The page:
Conservative Energy Forum Summit on “Advancing Wisconsin’s Clean Energy Economy” and Clean Energy Week Proclamation by Governor Walker
On Thursday, September 27th the Wisconsin Conservative Energy Forum hosted a summit onclean energy developments in Wisconsin. PSC Commissioner Lon Roberts opened the meeting discussing the bright future of renewable energy. Several guest panels discussed Utility Scale Clean Energy – A Turning Point for Wisconsin Utilities, and Decentralizing Energy & Encouraging Private Sector Investment. Lt. Governor Rebecca Kleefisch also spoke about the great things happening for clean energy in Wisconsin and how renewable energy fits so well into a conservative political viewpoint. At the end of her talk, Kleefisch presented a proclamation from Governor Scott Walker designating September 24th to September 28th as Clean Energy Week in Wisconsin. This echoed the clean energy week activities around the country.
Hello! My name is Jane McCurry and I started working as a Program Manager at RENEW Wisconsin in July of 2018. My work involves researching the electric vehicle (EV) market and trying to figure out what RENEW Wisconsin can do to accelerate EV adoption.
I grew up in Metro-Detroit and both of my parents worked for Ford Motor Company. My connection to the automotive industry is made nearer and dearer by my family’s ties to Henry Ford. Henry Ford’s mother, Mary Litogot Ford, is an aunt on my maternal direct lineage (my mom’s maiden name is Litogot). Growing up, I loved learning about Henry Ford and the rise of automobiles and it seems natural that my role with RENEW has started with studying the transportation sector.
I’ve spent my first two months deeply researching electric vehicles, charging stations, learning what other states and advocacy groups are doing, and investigating the Volkswagen diesel emissions settlement, which provides funding to every state to advance cleaner vehicles.
Before my job at RENEW, I had never driven an EV and didn’t know much about them. After getting behind the wheel of the Tesla Model 3, Chevy Bolt, Chevy Volt, Ford Fusion Energi, and the Nissan Leaf, I can say that all of them are quiet and much more fun to drive than my current car. I am fond of my red Ford Escape, but it will definitely be my last gasoline vehicle.
Electric Vehicles Match RENEW’s Mission
Not only are EVs fun to drive, but they represent a huge opportunity to decrease fossil fuel use and increase renewable energy production in Wisconsin. If cars run on electricity instead of petroleum, we can drive on energy produced in Wisconsin from renewables. That means no tailpipe emissions and cleaner air for everyone.
The market for electric vehicles is just starting to develop. If more consumers (like you and me!) are educated about the benefits of driving electric, there won’t be any doubt that EVs are the best option. I’m confident many of the short-term barriers to adoption will go away as demand for EVs increases. With proper consumer awareness, EV adoption has the potential to skyrocket.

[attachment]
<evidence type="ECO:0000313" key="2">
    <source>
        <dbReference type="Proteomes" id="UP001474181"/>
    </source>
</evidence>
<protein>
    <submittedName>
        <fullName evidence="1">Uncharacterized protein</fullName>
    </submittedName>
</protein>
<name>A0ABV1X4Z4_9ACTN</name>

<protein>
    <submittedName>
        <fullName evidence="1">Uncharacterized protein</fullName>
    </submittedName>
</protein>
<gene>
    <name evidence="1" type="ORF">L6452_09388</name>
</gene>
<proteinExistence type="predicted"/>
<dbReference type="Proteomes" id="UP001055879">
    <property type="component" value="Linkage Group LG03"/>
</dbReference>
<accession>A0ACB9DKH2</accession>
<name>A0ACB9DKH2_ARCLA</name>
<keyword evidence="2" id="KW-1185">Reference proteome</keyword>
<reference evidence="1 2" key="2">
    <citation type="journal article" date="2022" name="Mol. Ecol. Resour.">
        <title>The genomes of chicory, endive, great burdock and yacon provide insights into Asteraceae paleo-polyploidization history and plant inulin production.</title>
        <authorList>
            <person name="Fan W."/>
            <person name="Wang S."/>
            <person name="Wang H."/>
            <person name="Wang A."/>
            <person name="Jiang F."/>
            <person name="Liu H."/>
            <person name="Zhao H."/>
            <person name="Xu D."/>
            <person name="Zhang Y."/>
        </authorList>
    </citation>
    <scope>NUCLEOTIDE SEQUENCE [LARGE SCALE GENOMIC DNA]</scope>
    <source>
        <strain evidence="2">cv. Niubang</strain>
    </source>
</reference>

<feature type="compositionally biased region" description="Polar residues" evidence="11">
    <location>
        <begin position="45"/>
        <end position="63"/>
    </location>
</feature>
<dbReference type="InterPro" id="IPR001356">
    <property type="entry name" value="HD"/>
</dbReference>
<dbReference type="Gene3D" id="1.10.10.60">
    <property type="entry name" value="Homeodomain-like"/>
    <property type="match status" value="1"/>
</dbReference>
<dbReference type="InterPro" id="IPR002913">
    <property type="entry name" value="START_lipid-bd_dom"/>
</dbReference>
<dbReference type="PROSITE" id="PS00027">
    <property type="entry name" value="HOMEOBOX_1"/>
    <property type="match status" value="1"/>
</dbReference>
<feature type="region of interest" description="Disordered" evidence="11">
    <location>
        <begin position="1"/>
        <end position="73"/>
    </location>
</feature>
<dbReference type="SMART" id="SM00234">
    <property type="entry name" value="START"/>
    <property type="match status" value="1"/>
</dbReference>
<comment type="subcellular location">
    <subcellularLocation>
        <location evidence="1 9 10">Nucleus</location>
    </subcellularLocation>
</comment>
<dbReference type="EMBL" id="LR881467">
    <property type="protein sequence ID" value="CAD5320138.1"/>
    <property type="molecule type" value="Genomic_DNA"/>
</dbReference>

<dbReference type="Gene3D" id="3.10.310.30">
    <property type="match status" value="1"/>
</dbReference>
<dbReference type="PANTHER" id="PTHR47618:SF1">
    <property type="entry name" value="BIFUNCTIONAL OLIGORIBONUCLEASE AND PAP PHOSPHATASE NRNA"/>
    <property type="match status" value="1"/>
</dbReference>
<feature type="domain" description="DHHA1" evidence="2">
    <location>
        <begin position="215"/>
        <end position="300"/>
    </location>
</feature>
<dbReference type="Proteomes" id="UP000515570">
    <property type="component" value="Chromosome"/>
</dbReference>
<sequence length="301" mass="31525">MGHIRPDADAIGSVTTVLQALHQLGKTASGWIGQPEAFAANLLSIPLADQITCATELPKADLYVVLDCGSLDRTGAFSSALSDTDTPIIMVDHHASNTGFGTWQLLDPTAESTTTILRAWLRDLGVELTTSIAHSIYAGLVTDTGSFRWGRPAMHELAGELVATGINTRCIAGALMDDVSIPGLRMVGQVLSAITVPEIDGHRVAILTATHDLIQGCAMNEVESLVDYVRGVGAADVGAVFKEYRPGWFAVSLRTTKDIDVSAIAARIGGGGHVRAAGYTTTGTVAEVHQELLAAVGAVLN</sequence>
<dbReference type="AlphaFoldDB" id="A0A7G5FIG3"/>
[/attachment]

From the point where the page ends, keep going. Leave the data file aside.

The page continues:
I’m excited for a future where we all drive on renewable energy. Stay tuned for more information about transportation electrification, what RENEW is doing to support adoption, and opportunities to fuel our vehicles with clean, renewable energy.
More Solar Energy for Wisconsin Nonprofits
RENEW Wisconsin’s Solar for Good program today opened its third application process with approximately $100,000 in grants available for mission-driven nonprofit organizations across Wisconsin seeking to install solar power.
The grants assist nonprofits in funding the cost of a clean, renewable solar power project. Smaller grants can also provide technical assistance, including professional solar site assessments and engineering services, needed to get solar projects off the ground.
Solar power is very popular with mission-driven nonprofits because it aligns with their goals to improve people’s well-being and create a better future. The projects also help nonprofits save money on energy costs.
Through the first two rounds of this Solar for Good, successful solar projects have been supported for organizations of faith, those serving human needs, groups protecting special places, and more. The first two rounds occurred in Fall 2017 and Spring 2018, and so far, 25 solar projects have been awarded grants, and 12 projects are already completed.
“We are very pleased to announce our third round of Solar for Good funding to help more Wisconsin nonprofits take advantage of solar energy. Solar energy is healthy energy for people and for the beautiful Wisconsin landscapes we all enjoy,” said Tyler Huebner, Executive Director of RENEW Wisconsin.
Solar for Good is funded through generous donations from local philanthropists Cal and Laurie Couillard of Deerfield and additional donors. The program provides up to 20% of the cost of a solar array, with a grant cap of $10,000 for solar arrays sized less than 75 kilowatts and a grant cap of $20,000 for arrays 75 kilowatts and above. Solar for Good has already awarded over $200,000 in grants, resulting in nearly $1.8 million of new solar power projects in Wisconsin.
In return for funding assistance, recipients of the Solar for Good grants help spread the word about their project and educate their communities about solar power’s benefits.